Wild Bears Used As Guard Dogs in Marijuana Fields
Police are pictured with two of the 14 wild black bears that were guarding an illegal marijuana growing operation after July 30, 2010 raid on the property in the Christina Lake area of westernmost Canada. Photo courtesy: AFP.
The Toronto Star via YellowBrix
August 19, 2010
CHRISTINA LAKE, British Columbia — Marijuana growers in the B.C. Interior are using a new kind of bear trap, but its not bears they’re trapping.
Police uncovered two separate outdoor marijuana crops of about 2,300 plants near Christina Lake, just a few kilometres from the Canada-U.S. border.
When officers arrived in the area two weeks ago, they found 13 black bears wandering around the crops and then discovered the bears had been fed dog food.
RCMP Cpl. Dan Moskaluk said the officers were a little nervous to say the least, and cautiously went about making the seizure.
“As the members are conducting the search of the house, at one point in time the (home owner) has to shoo a bear out of the residence and out of the way, coming out of the basement,” he said.
“The owner tried to assure, ‘Don’t worry, they won’t become aggressive towards you, just don’t approach them and things will be fine. Certainly it’s a little bit of an odd situation to be in.”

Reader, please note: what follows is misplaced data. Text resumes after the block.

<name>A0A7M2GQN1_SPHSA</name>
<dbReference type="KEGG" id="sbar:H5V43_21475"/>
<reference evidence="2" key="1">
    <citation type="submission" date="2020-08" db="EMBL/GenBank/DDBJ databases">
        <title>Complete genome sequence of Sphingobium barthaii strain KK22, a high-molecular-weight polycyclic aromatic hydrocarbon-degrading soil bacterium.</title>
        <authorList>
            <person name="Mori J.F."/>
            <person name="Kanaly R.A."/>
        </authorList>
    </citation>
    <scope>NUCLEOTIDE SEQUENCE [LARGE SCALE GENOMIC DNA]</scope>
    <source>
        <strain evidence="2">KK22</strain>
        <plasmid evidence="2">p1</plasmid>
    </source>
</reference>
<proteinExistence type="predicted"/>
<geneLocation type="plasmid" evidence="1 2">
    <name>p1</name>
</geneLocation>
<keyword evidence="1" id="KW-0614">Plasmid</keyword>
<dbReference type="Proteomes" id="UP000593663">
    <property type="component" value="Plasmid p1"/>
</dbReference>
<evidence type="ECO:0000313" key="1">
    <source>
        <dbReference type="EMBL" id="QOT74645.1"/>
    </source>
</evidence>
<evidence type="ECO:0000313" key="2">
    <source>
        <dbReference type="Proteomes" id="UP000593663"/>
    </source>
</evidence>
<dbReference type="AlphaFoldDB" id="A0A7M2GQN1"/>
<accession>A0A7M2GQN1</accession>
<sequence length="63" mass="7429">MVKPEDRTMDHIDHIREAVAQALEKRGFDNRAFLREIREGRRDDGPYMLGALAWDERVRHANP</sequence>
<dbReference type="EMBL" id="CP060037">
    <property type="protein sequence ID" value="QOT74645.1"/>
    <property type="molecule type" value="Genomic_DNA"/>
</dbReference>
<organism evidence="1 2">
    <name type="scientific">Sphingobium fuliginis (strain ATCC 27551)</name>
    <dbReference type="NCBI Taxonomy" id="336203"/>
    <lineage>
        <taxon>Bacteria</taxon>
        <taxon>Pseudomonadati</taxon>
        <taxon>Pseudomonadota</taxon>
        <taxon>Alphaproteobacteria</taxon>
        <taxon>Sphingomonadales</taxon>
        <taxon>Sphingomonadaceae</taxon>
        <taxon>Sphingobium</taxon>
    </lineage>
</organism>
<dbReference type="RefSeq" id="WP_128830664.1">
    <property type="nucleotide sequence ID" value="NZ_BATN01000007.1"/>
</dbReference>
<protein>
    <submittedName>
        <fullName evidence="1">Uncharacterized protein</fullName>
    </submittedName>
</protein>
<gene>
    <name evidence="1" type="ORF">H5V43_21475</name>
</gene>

He said the bears were very docile and it was obvious they were habituated to humans, acting unconcerned by the officers’ presence.
Moskaluk said it appears the alleged growers either liked having the animals around, or were using the bears to protect their grow operations.
During their search, the officers also stumbled across a roaming pot-bellied pig and a raccoon napping in one of the bedrooms.
“The pig was a little frantic at the sight of police, but the raccoon was pretty laid back about the bust and took it all in stride,” said Moskaluk.
Two adults in their 40s, both from the Christina Lake area, have been arrested and face charges of production and possession of a controlled substance.
No people or animals were harmed during the arrests, Moskaluk added.
Area conservation officers have been notified about the situation and Moskaluk said the bears may face an unhappy outcome if they are deemed too habituated.
Dozens of bears are killed every year in B.C. because they rely on human food sources and then become a threat to public safety.